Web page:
What if I told you that you could spend about 30 minutes setting up an investment portfolio that would beat 80% of the investors out there without any additional work?
Sound a little too good to be true?
It’s not. Let me explain.
A new study with an important new take
It has been well documented that, on the whole, actively managed funds underperform their indexes year after year in almost every asset class. It’s also been shown that the managers who outperform over one period are not likely to outperform again over the next period. In other words, the probability of the experts consistently outperforming the market period over period is less than chance. These results argue strongly in favor of using index funds to build your investment portfolio instead of trying to beat the market.
Now there’s a new study by Rick Ferri and Alex Benke that takes this conclusion even further. While the above information is very powerful, it has a weakness in that it compares single funds to each other while almost no one invests only in a single fund. People typically have an investment portfolio with multiple funds to represent multiple asset classes. The above data does not address whether a portfolio of actively managed funds is likely to outperform a portfolio of comparable index funds.
This new study looks back at the last 10-16 years and compares the performance of a portfolio of actual index funds to similar portfolios using actively managed funds. It attempts to answer the question of whether you are better off investing in index funds or trying to pick stocks, bonds, etc. that beat those indexes when building a diversified portfolio of investments.
The high-level results
The study had several findings, but the main takeaway is that you are better off investing in a portfolio of index funds than a portfolio of actively managed funds. There are also two main factors that would increase this advantage:
1. The longer your investment time period, the more advantageous index funds are.
2. The more funds you want to invest in, the more advantageous index funds are.
As one example, the authors looked at a very basic portfolio allocated 40% to US stocks, 20% to international stocks and 40% to US bonds over a 16-year time period. They made one portfolio matching this allocation with index funds readily available to the general public. They then simulated another portfolio with the same allocation using randomly selected active funds. Over the course of 5,000 randomized simulations with different combinations of active funds, the index portfolio won 82.9% of the time.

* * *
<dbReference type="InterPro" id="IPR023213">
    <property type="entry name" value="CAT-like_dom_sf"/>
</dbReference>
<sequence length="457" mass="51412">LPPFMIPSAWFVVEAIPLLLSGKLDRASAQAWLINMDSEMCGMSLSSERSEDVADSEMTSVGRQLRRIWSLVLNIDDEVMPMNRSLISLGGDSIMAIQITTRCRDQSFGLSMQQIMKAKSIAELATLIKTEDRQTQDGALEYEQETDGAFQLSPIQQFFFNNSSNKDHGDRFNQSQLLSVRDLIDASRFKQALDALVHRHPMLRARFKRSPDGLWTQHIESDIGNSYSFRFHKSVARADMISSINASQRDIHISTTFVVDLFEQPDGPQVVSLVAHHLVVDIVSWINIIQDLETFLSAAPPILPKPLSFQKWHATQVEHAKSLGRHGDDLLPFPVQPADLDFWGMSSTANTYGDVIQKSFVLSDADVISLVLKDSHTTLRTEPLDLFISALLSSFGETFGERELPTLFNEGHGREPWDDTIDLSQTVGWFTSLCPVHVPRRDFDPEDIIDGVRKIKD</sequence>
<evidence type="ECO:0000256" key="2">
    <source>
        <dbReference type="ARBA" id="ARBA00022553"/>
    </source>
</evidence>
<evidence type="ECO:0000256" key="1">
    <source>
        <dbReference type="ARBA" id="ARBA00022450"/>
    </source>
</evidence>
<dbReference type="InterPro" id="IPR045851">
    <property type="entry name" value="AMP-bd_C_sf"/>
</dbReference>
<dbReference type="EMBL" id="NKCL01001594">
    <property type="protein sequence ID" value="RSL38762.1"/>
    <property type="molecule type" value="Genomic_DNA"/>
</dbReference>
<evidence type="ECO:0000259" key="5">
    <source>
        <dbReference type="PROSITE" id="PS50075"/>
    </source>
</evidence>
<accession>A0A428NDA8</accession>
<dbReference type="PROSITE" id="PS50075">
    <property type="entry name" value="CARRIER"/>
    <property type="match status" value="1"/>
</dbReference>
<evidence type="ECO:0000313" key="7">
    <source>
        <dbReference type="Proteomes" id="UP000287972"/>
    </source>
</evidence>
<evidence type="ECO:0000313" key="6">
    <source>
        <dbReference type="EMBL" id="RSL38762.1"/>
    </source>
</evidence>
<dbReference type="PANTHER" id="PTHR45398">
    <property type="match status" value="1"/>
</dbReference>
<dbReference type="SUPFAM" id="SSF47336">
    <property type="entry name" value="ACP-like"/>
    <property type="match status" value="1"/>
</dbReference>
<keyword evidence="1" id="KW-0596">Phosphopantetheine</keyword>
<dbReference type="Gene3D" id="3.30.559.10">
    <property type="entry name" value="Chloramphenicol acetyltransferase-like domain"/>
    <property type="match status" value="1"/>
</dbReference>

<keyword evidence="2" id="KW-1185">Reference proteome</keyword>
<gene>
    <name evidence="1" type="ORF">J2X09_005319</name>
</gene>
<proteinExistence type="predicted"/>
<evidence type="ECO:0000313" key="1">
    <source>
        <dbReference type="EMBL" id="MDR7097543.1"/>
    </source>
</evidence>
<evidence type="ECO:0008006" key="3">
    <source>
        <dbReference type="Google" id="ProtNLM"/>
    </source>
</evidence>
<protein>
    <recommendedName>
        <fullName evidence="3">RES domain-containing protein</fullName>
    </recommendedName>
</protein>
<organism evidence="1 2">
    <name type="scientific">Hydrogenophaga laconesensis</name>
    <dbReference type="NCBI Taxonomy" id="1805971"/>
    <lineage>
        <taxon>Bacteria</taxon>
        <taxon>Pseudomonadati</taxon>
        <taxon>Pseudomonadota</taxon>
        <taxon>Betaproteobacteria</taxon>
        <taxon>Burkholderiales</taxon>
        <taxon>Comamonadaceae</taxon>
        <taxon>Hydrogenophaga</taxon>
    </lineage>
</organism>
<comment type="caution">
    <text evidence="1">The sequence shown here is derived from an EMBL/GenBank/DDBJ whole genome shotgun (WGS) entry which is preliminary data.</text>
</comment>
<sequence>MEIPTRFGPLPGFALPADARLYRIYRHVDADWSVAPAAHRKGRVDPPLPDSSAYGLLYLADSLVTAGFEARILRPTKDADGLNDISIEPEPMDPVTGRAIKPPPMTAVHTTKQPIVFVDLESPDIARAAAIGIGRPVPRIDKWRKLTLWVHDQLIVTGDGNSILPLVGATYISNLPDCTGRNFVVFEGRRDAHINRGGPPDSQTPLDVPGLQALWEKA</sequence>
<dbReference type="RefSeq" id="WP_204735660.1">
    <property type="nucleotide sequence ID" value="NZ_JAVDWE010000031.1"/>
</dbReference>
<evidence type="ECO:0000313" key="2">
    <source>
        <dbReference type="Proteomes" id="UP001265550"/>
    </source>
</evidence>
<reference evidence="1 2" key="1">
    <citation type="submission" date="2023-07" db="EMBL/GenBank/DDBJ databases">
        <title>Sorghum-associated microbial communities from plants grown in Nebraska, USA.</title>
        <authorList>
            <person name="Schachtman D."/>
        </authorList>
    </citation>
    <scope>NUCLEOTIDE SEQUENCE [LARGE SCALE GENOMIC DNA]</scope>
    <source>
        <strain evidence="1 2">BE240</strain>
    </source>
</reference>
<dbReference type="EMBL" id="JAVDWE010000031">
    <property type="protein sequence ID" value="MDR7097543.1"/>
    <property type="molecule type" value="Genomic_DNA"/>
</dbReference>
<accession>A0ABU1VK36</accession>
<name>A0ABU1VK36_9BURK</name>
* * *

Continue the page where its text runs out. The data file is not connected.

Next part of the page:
The implication here is that by sticking with index funds in this simple three-fund example, you would outperform someone using active funds over 80% of the time. And the longer you’re investing and the more kinds of funds you want to include, the more advantageous an indexing strategy will be. In one of their simulations using 10 funds instead of 3, the indexing strategy outperformed 90% of the time!
How you can use this information to dominate with almost no effort
There’s a very easy way to use this information to your advantage. All you have to do is follow these steps:
- Find a single low-cost fund that invests in multiple index funds, approximating the asset allocation you desire.
- Open up an account (either an IRA or a regular taxable account) with the provider this fund.
- Set up regular, automatic contributions from your checking account to this new account, investing in your chosen fund.
- Sit back, relax and watch your investments outperform all of your friends who are either ignoring the need to invest or obsessing over their desire to find the next great investment opportunity.
Examples of a single fund that can accomplish the goal in Step 1 can be found with something like Vanguard’s Target Retirement funds or their LifeStrategy funds (FYI, I receive no compensation from Vanguard. I just think they’re a great company, though you should do your own research). You could actually almost exactly replicate the 3-fund portfolio described above with Vanguard’s LifeStrategy Moderate Growth fund (it has an additional allocation to international bonds, which should only help you). There are other companies with similar products, though they may not be as low-cost.
Once you pick one of those funds and set up your automatic contributions, your work is pretty much done! You can get back to actually living your life, knowing that your investments are not only handling themselves but are doing quite well!
Investing doesn’t have to be difficult. You can be very successful with minimal effort as long as you make sure to follow a few simple guidelines. The strategy above is not sub-par or lazy. Well, okay, maybe a little lazy, but that’s not a bad thing. The research shows that this lazy strategy will outperform almost all others, and with much less effort!
So what do you think? Better results with less effort. What’s not to like?
Photo courtesy of Donna Sullivan Thomson
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